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Community Conflicts and New Power Relations: Preliminary Analysis of 196 Letters from Farmers


Zhao Shukai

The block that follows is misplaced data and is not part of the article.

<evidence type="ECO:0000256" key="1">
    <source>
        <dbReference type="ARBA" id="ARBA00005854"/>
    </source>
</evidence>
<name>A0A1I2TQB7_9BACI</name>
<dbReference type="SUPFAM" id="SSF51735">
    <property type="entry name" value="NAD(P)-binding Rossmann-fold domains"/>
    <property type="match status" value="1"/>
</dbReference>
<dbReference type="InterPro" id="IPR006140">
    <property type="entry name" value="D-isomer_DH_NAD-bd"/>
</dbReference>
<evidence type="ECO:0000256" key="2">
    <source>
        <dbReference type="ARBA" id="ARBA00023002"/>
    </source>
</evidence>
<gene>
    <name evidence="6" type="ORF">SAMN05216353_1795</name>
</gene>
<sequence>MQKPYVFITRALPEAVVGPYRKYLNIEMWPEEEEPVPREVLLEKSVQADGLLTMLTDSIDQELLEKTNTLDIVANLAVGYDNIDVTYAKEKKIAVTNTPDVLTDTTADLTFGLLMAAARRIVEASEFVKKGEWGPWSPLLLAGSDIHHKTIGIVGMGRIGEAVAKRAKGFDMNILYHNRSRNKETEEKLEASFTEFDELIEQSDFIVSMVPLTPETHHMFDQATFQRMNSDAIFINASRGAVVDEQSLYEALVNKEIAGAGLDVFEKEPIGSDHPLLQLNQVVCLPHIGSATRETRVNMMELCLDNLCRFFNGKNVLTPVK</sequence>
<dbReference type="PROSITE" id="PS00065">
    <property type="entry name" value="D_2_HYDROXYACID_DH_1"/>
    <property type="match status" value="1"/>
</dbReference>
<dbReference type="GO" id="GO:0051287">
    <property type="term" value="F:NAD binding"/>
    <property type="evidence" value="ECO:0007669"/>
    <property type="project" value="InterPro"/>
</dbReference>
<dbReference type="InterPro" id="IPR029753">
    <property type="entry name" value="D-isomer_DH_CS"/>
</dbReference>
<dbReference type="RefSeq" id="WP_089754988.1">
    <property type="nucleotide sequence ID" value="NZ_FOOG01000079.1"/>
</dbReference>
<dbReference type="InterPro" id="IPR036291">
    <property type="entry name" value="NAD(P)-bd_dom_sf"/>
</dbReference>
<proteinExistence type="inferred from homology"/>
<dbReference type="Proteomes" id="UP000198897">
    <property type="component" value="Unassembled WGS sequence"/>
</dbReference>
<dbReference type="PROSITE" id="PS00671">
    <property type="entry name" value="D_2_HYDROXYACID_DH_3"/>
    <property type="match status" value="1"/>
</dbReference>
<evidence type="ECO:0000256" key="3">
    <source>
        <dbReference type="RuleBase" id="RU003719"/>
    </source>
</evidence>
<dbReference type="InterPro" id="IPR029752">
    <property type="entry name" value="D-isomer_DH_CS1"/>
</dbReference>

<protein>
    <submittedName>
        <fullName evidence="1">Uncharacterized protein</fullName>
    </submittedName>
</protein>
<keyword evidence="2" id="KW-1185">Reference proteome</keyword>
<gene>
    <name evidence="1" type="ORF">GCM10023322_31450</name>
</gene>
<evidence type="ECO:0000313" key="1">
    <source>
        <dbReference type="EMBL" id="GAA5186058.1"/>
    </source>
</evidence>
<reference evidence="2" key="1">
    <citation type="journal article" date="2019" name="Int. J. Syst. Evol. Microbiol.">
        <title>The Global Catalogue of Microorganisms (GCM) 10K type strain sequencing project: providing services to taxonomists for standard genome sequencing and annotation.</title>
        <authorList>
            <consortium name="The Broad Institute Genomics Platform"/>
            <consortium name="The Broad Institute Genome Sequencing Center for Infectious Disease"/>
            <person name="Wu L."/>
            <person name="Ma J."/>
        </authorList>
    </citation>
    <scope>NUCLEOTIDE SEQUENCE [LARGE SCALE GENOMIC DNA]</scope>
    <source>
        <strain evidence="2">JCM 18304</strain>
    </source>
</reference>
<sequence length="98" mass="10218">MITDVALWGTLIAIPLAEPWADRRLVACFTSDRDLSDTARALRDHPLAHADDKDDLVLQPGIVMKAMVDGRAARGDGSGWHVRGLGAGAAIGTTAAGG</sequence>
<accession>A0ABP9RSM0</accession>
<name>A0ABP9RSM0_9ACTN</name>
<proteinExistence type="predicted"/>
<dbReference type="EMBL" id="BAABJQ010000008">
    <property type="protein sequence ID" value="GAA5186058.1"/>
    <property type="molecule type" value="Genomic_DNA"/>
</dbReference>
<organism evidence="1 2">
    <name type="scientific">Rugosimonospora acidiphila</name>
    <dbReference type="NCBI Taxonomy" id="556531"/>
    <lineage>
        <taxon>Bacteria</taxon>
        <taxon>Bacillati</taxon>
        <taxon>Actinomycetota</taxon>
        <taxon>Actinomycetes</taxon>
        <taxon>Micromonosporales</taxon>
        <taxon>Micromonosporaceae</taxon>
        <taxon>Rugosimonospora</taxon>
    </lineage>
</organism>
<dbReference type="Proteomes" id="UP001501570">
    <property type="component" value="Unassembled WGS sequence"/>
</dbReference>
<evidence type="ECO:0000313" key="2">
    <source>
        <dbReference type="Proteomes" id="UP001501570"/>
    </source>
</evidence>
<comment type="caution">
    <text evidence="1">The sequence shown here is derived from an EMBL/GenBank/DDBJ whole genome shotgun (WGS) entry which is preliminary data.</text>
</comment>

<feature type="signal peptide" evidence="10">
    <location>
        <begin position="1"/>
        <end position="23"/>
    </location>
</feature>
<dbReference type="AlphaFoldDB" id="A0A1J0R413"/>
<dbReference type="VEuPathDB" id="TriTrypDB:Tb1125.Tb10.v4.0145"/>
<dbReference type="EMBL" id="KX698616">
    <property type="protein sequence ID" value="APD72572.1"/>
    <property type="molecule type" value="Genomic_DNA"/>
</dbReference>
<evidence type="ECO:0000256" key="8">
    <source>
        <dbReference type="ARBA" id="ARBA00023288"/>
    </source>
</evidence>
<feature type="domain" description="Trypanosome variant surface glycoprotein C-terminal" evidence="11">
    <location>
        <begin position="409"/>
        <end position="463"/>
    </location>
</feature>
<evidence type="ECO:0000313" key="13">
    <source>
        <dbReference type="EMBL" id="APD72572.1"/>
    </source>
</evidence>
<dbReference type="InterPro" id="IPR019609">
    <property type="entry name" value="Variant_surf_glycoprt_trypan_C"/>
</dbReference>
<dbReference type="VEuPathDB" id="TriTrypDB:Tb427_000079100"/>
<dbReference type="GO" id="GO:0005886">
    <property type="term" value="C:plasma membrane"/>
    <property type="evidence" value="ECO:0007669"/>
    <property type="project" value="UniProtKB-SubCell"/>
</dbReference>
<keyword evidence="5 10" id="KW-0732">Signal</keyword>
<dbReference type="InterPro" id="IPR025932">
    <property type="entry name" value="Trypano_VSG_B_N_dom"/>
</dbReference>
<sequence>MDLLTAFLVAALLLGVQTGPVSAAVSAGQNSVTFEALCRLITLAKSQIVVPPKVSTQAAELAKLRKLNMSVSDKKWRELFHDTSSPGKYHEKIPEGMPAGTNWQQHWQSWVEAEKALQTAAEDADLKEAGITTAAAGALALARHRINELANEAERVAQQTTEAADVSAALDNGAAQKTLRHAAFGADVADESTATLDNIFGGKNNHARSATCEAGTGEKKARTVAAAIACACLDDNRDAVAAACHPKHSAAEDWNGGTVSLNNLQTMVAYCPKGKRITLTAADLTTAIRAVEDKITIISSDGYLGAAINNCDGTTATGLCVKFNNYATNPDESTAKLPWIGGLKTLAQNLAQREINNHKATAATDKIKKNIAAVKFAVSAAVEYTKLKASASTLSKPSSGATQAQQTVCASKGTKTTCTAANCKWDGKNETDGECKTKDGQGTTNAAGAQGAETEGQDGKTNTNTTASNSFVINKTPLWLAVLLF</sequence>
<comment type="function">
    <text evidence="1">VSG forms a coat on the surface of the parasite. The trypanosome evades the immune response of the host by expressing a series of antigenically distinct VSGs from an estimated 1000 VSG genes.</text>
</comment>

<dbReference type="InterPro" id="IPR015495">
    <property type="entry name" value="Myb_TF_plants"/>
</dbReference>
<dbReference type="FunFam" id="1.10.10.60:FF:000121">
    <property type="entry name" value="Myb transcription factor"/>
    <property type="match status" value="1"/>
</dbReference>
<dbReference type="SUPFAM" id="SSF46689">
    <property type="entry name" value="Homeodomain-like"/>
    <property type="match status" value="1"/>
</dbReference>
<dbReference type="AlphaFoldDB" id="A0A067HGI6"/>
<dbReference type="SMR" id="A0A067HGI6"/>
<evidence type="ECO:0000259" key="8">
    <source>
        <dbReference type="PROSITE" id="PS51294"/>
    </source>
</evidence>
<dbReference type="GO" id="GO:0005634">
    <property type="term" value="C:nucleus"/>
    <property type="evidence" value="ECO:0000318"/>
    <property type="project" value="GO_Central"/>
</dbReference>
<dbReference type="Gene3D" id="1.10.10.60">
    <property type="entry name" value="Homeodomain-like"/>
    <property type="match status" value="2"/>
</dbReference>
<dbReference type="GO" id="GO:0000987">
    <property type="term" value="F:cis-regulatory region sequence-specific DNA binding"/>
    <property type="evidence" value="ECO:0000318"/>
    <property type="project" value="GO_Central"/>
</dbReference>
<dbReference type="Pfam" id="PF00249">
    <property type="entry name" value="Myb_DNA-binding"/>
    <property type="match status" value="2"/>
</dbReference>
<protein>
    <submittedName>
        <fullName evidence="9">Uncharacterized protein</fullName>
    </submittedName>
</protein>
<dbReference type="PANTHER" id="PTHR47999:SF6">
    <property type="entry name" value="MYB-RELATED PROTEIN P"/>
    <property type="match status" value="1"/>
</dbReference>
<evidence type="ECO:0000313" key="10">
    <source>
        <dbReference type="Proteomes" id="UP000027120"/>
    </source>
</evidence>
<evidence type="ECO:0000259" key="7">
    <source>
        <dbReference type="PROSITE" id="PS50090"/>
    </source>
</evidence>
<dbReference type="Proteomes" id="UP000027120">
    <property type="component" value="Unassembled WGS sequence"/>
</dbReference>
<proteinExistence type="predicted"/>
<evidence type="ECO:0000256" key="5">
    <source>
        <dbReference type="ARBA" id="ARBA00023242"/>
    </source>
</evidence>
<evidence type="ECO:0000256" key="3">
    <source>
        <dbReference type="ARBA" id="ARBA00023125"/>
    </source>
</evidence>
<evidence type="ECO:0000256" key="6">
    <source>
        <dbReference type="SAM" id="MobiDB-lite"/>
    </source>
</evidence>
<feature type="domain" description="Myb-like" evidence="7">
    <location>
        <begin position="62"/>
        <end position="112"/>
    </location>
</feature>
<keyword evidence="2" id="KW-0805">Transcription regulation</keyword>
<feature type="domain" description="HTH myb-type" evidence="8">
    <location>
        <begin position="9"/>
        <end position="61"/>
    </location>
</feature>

Reform has brought about profound changes to the rudimentary power structure of villages. The power of community cadres is no longer involved in direct production and operation fields and their capability to control resources is largely reduced. Meantime, rural households and farmers have gained relatively independent rights over resources and operation. It should be pointed out that such a change in power relations brought by institutional reform has enabled farmers’ not to totally follow cadres’ instructions and also reduced the incidents of conflicts between farmers and cadres. Against the big social picture, it can be said that economic growth and social progress over the last two decades have laid a sufficient material basis for such relations to move toward coordination and intimacy. However, viewing from reality, such a logical improvement in relations between community organizations and farmers has not yet fully realized. In contrary, distrust between the two parties has increased, various forms of conflicts have exacerbated, and in some villages there have appeared disturbingly vicious conflicts. We call these conflicts community conflicts. This article is basically intended to illustrate the general laws relating to conflicts in current rural communities via analysis of letters from farmers. The major issues are: what are the reasons of conflicts, how they have broken out and evolved, how farmers have built up their political awareness through the conflicts, and what are the profound impacts imposed by the conflicts on constructing new power relations among rural communities. We believe that increased conflicts among rural communities, while affecting the stability and order of rural society, have also provided crucial historical opportunities conducive to promoting political modernization in rural areas. Conflicts would lead to institutional changes and contribute to political development in rural areas. Two factors can explain farmers’ indifference towards political life. Firstly, farmers see no hope in reality and feel rather incapable of doing what they want to do; secondly, they lack professional training. In face of difficulties and exploitation in the past, what farmers first thought of was to seek protection from social forces and honest and upright officials. Thus, they usually rebelled against corrupt officials rather than emperors because the latter was their last hope. If there was no way out, farmers would make a reckless move. In rural areas China did not have the traditional mechanism to address issues through self-governance. This feature is quite prominent compared with rural self-governance in Western countries such as Britain and France in history. Since entry into modern society, including the past few decades after the founding of new China, farmers have not gained the initiative to participate in political life and the construction of grassroots democracy. When people’s communes made individual interests become comparatively independent and enabled farmers to develop the need to enrich democratic participation, they could find no source leading to more democracy, Many farmers felt dissatisfied and distressed and their passion only met with indifference. Therefore, the first thing we should do now is to mobilize farmers’ political zeal, organize them to participate in political life actively, and guide them to actively take a part in community management through institutional construction. We should cultivate an institutionalized grassroots democracy as a way of life and realize harmony among power relations within the community through farmers’ active participation and supervision. Although farmers boast a large number, they lack the power to negotiate. This is due to the ineffective guidance, and the society has not created favorable institutional and organizational space for them. When we review those old days, farmers had a strong demand on land and also had huge potential to strive for land. It was due to the mobilization and organization of the Communist Party that individual and powerless farmers became the main force to obtain land from landlords and political power from the Nationalist Party. Just as farmers have created huge economic growth for China’s rural areas, they would as well greatly promote political development in China’s rural areas. The government is facing a challenge of whether it could timely, actively and forcefully respond and give guidance to such a creation of farmers. Currently, many local governments have made pilot practice in making village affairs known to all and realizing democratic supervision.


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